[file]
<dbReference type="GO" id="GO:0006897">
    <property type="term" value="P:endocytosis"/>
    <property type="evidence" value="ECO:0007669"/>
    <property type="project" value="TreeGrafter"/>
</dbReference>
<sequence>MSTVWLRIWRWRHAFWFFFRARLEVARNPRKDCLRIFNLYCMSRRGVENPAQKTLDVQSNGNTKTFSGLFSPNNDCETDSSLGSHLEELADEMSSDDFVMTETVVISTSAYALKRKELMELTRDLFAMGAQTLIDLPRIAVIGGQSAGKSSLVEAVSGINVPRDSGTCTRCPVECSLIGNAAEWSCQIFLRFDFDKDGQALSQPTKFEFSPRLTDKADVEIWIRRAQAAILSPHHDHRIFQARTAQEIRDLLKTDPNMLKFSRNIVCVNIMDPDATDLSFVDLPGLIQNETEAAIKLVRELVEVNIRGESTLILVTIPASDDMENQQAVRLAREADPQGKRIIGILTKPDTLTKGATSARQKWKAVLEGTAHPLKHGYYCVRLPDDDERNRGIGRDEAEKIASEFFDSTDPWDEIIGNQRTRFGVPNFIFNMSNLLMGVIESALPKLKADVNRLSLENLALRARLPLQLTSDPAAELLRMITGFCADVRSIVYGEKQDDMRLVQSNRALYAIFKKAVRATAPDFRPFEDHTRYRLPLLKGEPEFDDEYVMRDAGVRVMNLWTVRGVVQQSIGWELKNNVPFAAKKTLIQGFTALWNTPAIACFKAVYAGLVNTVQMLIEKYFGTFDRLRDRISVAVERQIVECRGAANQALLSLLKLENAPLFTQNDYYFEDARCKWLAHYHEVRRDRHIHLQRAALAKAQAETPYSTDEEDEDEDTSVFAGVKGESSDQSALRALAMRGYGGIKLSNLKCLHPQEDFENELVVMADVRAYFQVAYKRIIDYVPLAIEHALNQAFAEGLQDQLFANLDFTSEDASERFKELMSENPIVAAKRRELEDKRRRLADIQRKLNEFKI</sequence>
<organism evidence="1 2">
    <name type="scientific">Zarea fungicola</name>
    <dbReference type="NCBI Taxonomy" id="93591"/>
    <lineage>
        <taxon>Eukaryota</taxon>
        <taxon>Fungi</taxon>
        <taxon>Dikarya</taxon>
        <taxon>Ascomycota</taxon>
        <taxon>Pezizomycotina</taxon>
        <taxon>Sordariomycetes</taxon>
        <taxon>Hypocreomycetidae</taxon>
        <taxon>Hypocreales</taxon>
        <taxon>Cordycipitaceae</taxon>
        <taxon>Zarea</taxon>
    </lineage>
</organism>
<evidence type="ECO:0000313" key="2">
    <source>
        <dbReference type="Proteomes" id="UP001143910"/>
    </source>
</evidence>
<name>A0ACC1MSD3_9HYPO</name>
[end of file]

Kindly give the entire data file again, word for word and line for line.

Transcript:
<dbReference type="GO" id="GO:0006897">
    <property type="term" value="P:endocytosis"/>
    <property type="evidence" value="ECO:0007669"/>
    <property type="project" value="TreeGrafter"/>
</dbReference>
<sequence>MSTVWLRIWRWRHAFWFFFRARLEVARNPRKDCLRIFNLYCMSRRGVENPAQKTLDVQSNGNTKTFSGLFSPNNDCETDSSLGSHLEELADEMSSDDFVMTETVVISTSAYALKRKELMELTRDLFAMGAQTLIDLPRIAVIGGQSAGKSSLVEAVSGINVPRDSGTCTRCPVECSLIGNAAEWSCQIFLRFDFDKDGQALSQPTKFEFSPRLTDKADVEIWIRRAQAAILSPHHDHRIFQARTAQEIRDLLKTDPNMLKFSRNIVCVNIMDPDATDLSFVDLPGLIQNETEAAIKLVRELVEVNIRGESTLILVTIPASDDMENQQAVRLAREADPQGKRIIGILTKPDTLTKGATSARQKWKAVLEGTAHPLKHGYYCVRLPDDDERNRGIGRDEAEKIASEFFDSTDPWDEIIGNQRTRFGVPNFIFNMSNLLMGVIESALPKLKADVNRLSLENLALRARLPLQLTSDPAAELLRMITGFCADVRSIVYGEKQDDMRLVQSNRALYAIFKKAVRATAPDFRPFEDHTRYRLPLLKGEPEFDDEYVMRDAGVRVMNLWTVRGVVQQSIGWELKNNVPFAAKKTLIQGFTALWNTPAIACFKAVYAGLVNTVQMLIEKYFGTFDRLRDRISVAVERQIVECRGAANQALLSLLKLENAPLFTQNDYYFEDARCKWLAHYHEVRRDRHIHLQRAALAKAQAETPYSTDEEDEDEDTSVFAGVKGESSDQSALRALAMRGYGGIKLSNLKCLHPQEDFENELVVMADVRAYFQVAYKRIIDYVPLAIEHALNQAFAEGLQDQLFANLDFTSEDASERFKELMSENPIVAAKRRELEDKRRRLADIQRKLNEFKI</sequence>
<organism evidence="1 2">
    <name type="scientific">Zarea fungicola</name>
    <dbReference type="NCBI Taxonomy" id="93591"/>
    <lineage>
        <taxon>Eukaryota</taxon>
        <taxon>Fungi</taxon>
        <taxon>Dikarya</taxon>
        <taxon>Ascomycota</taxon>
        <taxon>Pezizomycotina</taxon>
        <taxon>Sordariomycetes</taxon>
        <taxon>Hypocreomycetidae</taxon>
        <taxon>Hypocreales</taxon>
        <taxon>Cordycipitaceae</taxon>
        <taxon>Zarea</taxon>
    </lineage>
</organism>
<evidence type="ECO:0000313" key="2">
    <source>
        <dbReference type="Proteomes" id="UP001143910"/>
    </source>
</evidence>
<name>A0ACC1MSD3_9HYPO</name>